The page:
Students in Kenya received their scores this week that determine their entrance into secondary school. We heard from several students from St. Paul’s Primary School, who we intend to award secondary school scholarships to. Several scored well and we are currently looking for secondary schools that would accept them as students to begin in a few months. Soon, thanks to your generosity, these kids will receive a scholarship that will change their lives! More updates to come soon!

501c3 Tax Exempt Status

501c3

By Tom Bode, President

UPDATE (8/20/2014): We have received our determination letter from the IRS stating that our 501c3 status is official!

World Scholarship Initiative is now treated as being a 501c3 tax exempt public charity! We have submitted our application to the IRS and while it is pending, the organization is treated as tax exempt, per IRS policy. We will issue receipts for donations that list our organization as a 501c3 organization, meaning that donations are tax deductible, unless our application is ultimately rejected. I don’t know how long it will take the application to be approved, especially considering we submitted the application the week after the federal government re-opened. However, I am confident that our application will be approved.

This is great news for World Scholarship Initiative, since 501c3 designation serves as a seal of authenticity of the legitimacy of our organization and our cause. The timing is excellent as well. We are pushing to increase fundraising levels from now until December, when we will decide how many additional students to offer scholarships to. There are several promising students on the horizon and I would love nothing more than to be able to give them the chance to go to the secondary school that they deserve. Can you help us out?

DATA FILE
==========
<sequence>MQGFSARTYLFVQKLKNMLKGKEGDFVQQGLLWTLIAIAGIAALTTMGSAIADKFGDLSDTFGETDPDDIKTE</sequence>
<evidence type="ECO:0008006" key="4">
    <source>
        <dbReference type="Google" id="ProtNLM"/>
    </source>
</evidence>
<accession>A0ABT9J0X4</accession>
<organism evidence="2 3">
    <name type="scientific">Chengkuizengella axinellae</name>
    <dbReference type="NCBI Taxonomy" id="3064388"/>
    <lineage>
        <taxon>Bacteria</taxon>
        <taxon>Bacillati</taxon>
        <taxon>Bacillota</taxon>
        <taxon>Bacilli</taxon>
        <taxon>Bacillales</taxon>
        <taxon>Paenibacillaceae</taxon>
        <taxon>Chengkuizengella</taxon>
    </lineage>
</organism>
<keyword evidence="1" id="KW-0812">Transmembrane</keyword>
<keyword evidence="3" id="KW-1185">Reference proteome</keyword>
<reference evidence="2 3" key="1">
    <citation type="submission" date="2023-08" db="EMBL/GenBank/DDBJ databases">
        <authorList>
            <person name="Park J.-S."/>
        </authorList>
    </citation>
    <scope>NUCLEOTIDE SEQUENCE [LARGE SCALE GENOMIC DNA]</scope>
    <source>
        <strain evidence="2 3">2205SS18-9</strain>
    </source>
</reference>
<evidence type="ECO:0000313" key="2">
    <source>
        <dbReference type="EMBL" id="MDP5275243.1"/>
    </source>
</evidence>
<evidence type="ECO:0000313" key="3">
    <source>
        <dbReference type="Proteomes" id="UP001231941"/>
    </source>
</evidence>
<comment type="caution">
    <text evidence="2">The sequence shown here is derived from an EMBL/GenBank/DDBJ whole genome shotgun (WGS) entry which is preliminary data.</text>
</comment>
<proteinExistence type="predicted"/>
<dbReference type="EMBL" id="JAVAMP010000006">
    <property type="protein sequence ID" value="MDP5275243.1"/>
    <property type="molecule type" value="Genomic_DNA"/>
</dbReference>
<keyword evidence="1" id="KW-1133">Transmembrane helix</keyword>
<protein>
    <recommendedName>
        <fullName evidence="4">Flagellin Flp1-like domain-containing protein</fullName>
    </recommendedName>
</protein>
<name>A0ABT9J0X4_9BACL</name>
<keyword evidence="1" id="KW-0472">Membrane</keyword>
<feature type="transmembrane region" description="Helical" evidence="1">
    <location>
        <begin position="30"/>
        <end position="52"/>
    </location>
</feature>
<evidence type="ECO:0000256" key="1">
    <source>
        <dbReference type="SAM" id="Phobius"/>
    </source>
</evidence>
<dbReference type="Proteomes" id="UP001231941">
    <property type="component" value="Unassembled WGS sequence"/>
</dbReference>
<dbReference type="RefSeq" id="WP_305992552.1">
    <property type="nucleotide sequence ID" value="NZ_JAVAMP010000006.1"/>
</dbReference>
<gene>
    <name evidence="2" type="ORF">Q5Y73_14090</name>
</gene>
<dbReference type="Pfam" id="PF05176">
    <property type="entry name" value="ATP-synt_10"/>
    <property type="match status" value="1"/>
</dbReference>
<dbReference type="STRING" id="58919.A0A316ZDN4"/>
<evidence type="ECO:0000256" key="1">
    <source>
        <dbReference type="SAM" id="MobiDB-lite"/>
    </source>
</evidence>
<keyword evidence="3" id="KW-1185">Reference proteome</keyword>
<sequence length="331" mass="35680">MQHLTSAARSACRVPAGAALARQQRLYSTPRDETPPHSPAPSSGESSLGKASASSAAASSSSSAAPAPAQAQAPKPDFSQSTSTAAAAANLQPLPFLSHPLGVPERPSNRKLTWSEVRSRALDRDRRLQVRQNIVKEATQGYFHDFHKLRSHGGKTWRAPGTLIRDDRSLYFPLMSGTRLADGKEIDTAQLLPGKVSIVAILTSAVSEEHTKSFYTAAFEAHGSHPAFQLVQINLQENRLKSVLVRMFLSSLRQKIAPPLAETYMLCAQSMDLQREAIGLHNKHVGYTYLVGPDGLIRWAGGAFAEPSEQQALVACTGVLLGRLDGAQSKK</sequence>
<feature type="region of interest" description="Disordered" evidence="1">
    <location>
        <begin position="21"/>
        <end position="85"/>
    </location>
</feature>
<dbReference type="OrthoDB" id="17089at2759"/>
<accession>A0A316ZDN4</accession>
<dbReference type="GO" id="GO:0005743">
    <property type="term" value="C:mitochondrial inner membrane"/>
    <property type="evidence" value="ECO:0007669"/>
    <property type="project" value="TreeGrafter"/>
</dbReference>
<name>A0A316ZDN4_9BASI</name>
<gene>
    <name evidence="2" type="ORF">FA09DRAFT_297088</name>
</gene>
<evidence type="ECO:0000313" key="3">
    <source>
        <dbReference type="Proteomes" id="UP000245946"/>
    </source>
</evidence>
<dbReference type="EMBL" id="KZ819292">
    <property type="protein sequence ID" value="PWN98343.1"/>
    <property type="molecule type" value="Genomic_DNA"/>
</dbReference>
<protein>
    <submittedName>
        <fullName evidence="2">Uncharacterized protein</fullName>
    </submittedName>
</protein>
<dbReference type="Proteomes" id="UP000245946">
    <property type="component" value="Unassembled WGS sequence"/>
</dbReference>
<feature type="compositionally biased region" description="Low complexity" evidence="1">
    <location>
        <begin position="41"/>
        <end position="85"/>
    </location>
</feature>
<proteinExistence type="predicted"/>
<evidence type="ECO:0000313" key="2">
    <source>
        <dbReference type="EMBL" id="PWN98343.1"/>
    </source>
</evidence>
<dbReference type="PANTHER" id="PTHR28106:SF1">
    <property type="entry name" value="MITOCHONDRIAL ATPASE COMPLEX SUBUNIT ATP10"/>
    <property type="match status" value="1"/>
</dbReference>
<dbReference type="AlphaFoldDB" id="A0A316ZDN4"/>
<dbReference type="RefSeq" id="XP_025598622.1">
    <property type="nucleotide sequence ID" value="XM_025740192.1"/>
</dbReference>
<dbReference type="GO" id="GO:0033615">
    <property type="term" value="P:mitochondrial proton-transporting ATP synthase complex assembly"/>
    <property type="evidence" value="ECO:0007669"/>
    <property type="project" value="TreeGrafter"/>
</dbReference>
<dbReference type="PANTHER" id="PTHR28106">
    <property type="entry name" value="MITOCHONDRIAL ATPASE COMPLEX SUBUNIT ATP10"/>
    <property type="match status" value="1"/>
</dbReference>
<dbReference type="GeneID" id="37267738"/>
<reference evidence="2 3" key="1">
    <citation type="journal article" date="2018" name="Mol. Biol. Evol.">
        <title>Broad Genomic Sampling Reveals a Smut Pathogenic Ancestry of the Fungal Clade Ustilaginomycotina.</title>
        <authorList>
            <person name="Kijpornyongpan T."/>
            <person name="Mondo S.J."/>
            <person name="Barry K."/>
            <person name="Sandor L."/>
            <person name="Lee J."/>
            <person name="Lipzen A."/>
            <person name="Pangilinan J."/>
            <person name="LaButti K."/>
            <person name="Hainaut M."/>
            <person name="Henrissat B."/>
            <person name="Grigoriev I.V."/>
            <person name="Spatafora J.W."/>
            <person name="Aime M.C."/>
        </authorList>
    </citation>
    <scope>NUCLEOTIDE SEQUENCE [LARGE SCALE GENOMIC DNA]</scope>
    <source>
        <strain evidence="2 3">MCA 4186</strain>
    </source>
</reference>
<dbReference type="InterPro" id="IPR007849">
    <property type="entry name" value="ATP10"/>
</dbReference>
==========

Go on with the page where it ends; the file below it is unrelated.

P.S. Think about giving a gift to World Scholarship Initiative in someone’s name this Christmas season. We will present them with a card and an explanation of the organization. More information to come.

Term 2 Grades and Letters

 

By Tom Bode, President

stamps

The second term of school is over and the three students have sent their grades and an update on their lives and studies to their sponsors. Triza and Peris improved their school performance over the first term, Villitracia did not, but she was sick with pneumonia for some time during the term. All three are in the top 30% of their class and Peris is ranking 13th out of 109! We am proud of their performance especially knowing that few, if any, of the other students come from as challenging of a background.

In their letters, the students write about their activities at the secondary

school and their gratitude for being sponsored. Though they are fluent in English (having studied it from first grade), there are some bits of “Kenyan English” that you might find confusing. Triza says that she is “really struggling” – this just means that working hard, not that things are bad. She also says that they “poured” dirty water for Vilitricia on her birthday. This is a Kenyan tradition: on your birthday, your friends will surprise you by pouring a glass of water on you (I don’t get it either). All three girls talk about books that they were given. This is a reference to a gift from Board Member Katie Cobb, who, before she left Kenya, gave each of the girls two novels with strong female leads (like Anne of Green Gables and From the Mixed-Up Files of Ms. Basil E. Frankweiler).

Read the rest of the letters for yourself and see their grades below. You can also see their letters and grades from last term on the Awarded Students page.